The snow, ice and wind storm that’s knocked out power around the metro Portland area over the last few days has been particularly toxic for the city’s most at-risk residents: those without a permanent home, who had no power to lose in the first place. 

Municipal workers and volunteers have scrambled to staff shelters and hand out warm clothes and blankets to those who live on the streets, an effort that’s neither easy nor entirely effective, with some resorting to impromptu fires to stay warm—with dangerous, even deadly results. 

Within a few weeks, the Portland City Council is set to consider a series of proposed changes to its zoning regulations to allow more shelter options in more places for more people; a step toward making sure that the next time severe weather brings the metro area to a standstill, fewer people might suffer. 

It’s called the Shelter to Housing Continuum, and is the second in a series of consequential zoning changes that the city has considered in the last six months (the first, the Residential Infill Project, allowed for more multi-family homes to be built in residential neighborhoods around the city). 

“One of the assumptions underlying this project is that we aren’t adequately dealing with the space that sits between the tent on the street and a single-family home,” says Eric Engstrom, the city planner who has been working on the proposed changes. 

In other words, housing doesn’t only mean a picket fence and a mortgage, or an elevator and a rent payment, particularly not in Portland, where tent camping has proliferated in recent years, touching off periodic and charged sweeps of homeless camps at public parks and near schools. 

Among the changes under consideration: 

  • Allowing larger shelters to be built in more places, including in or adjacent to commercial zones, without having to go through a conditional use permitting process, which requires notification of neighbors and public hearings.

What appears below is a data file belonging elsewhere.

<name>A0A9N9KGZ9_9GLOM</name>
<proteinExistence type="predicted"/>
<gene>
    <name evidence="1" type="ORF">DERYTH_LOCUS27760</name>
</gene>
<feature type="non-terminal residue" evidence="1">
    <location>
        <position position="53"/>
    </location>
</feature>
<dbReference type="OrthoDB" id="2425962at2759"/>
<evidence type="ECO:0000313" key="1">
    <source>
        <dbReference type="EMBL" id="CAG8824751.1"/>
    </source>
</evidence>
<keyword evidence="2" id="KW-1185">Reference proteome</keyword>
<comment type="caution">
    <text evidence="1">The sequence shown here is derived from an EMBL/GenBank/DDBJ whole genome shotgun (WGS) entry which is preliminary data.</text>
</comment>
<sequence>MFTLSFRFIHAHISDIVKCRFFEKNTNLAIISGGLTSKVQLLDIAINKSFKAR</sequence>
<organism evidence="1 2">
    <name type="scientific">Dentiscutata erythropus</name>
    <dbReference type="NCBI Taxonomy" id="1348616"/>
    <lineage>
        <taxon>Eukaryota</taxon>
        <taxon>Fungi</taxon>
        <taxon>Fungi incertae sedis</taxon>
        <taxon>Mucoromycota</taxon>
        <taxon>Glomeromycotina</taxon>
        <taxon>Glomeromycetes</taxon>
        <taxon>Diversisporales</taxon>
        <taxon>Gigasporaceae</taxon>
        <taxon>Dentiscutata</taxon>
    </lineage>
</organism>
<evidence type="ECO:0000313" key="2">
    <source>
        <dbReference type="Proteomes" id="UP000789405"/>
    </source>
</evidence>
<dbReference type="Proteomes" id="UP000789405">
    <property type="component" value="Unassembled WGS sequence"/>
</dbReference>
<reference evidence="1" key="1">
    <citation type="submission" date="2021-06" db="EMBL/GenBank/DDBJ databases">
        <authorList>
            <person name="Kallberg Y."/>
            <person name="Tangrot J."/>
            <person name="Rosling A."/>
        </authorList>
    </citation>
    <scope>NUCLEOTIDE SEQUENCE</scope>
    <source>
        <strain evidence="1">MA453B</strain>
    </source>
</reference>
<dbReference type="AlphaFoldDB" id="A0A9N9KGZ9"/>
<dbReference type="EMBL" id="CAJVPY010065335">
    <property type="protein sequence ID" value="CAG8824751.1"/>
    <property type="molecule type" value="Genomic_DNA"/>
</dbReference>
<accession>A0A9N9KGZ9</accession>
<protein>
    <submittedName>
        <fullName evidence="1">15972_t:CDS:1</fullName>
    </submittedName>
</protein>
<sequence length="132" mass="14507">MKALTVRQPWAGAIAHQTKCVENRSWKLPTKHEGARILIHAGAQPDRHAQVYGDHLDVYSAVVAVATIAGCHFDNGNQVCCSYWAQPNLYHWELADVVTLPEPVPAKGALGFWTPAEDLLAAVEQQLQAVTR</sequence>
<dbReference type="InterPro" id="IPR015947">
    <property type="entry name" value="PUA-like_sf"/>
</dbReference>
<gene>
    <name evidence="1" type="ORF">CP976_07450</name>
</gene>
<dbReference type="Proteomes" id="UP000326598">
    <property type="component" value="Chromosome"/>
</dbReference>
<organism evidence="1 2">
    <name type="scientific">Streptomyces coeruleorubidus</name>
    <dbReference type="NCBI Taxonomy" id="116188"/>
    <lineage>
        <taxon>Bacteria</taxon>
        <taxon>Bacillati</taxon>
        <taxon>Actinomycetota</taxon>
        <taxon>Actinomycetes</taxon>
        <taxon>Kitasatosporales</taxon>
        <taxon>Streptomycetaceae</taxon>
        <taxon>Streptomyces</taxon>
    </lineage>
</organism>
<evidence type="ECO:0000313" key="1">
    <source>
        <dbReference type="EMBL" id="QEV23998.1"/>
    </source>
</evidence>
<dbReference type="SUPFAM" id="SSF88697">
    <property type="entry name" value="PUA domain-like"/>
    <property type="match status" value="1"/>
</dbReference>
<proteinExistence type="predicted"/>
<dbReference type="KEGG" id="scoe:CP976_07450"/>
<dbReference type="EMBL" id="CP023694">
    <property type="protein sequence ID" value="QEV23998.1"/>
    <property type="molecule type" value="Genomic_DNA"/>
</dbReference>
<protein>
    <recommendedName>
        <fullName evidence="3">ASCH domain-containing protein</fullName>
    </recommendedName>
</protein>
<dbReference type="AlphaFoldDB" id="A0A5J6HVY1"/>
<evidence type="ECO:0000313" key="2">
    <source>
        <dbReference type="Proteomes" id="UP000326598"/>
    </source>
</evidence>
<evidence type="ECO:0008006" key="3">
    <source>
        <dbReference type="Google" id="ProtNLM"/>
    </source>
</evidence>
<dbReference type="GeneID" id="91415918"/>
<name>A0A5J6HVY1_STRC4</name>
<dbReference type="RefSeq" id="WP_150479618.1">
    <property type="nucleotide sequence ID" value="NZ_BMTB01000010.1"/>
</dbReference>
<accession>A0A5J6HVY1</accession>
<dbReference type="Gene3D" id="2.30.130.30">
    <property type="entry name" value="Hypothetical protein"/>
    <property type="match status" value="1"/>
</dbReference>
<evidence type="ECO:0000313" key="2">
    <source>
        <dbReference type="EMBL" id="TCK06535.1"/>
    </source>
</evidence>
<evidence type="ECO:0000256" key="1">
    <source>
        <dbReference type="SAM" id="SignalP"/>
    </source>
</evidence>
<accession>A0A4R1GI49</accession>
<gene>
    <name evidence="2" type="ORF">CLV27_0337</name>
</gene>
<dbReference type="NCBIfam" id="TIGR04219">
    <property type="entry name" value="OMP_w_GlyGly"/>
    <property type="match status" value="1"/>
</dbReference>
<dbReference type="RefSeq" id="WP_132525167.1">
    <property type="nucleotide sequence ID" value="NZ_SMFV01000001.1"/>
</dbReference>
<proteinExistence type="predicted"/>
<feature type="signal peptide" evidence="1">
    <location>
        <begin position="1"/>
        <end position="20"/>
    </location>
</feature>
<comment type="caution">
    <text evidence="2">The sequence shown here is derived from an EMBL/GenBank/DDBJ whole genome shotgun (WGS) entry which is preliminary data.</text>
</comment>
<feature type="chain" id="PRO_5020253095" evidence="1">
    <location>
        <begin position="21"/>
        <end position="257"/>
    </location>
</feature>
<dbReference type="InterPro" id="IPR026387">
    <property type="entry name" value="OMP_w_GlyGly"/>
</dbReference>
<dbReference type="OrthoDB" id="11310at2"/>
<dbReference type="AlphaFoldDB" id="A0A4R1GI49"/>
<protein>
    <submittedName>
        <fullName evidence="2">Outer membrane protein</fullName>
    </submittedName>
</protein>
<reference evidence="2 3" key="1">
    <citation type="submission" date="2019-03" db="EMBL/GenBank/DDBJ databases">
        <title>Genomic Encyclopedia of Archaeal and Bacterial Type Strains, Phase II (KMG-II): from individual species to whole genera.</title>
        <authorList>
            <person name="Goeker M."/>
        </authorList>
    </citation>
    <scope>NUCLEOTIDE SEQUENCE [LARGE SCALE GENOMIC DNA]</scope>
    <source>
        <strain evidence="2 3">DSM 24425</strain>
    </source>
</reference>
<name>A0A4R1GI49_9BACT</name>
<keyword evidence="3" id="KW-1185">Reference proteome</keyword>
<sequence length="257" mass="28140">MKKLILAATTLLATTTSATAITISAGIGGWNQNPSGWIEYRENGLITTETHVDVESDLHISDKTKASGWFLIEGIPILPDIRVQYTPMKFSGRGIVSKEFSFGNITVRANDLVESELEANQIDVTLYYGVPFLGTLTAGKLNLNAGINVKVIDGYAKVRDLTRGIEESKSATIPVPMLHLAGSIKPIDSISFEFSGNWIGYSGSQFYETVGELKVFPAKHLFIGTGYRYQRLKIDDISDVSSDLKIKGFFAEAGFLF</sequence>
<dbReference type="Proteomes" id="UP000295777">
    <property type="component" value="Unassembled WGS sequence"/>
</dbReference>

• Formally adding an “outdoor” shelter category that builds on the model of the Kenton Women’s Village, which was permitted under single-use exemption. This is not a permit that a random group of people can decide to form a village and set up camp,” Engstrom says. “This is public agencies and nonprofits opening supervised facilities with services. The goal, he says, is to appeal to those in the houseless population that don’t want to be in an indoor shelter, but give them the same access to bathrooms, laundry, garbage removal and supportive services. It could mean that people sleep in small wooden structures, yurts, or even cars and RVs, which currently have to worry about overstaying their welcome when parked on some city streets. (Another model here: the city of Beaverton’s safe parking program, which includes on-site access to storage and garbage removal.)
  • Jettisoning the outmoded concept of what constitutes a “household.” Under current city code, residential living is divided into two categories: household living and group living—a family unit in the former, dormitories or retirement communities or monasteries in the latter. The proposed revision gets rid of the definition that a household means those related by blood or marriage, and allows, Engstrom says, “a wider range of people to live together in single-family zones.” That means more flexibility for co-housing developments, where several apartments might share a single kitchen, in what Engstrom calls, ‘a long-term play’—not many people are positioned to build this now.
  • Making it legal to have an inhabited RV or a tiny home on wheels be parked in your driveway or on your property, anywhere in the city. Right now, the city has a ban on living in tiny homes on wheels and RVs, but it isn’t enforced. The proposal, if passed, would bring Portland in line with similar programs in Los Angeles and San Diego, though property owners would still need to provide a campground-style hook-up to utilities.  

Passing the changes is not an academic exercise, Engstrom says. If the city council declines to adopt the proposals in some form, it’s possible that the makeshift shelters and spaces that have sprung up to provide social distancing during the pandemic will have to shut down, since they are in places that aren’t allowed under existing zoning code, instead permitted by emergency—and temporary—regulations that have been in place since 2015 but are set to expire in April. 

The city council is set to hold public hearings on the proposals in March. If they pass, the shelter-related elements would take effect in April; changes to group living and RVs/tiny homes on wheels would be in place by August.  

The last time the population was counted, in early 2019, there were more than 4,000 houseless people living in Portland. 

Show Comments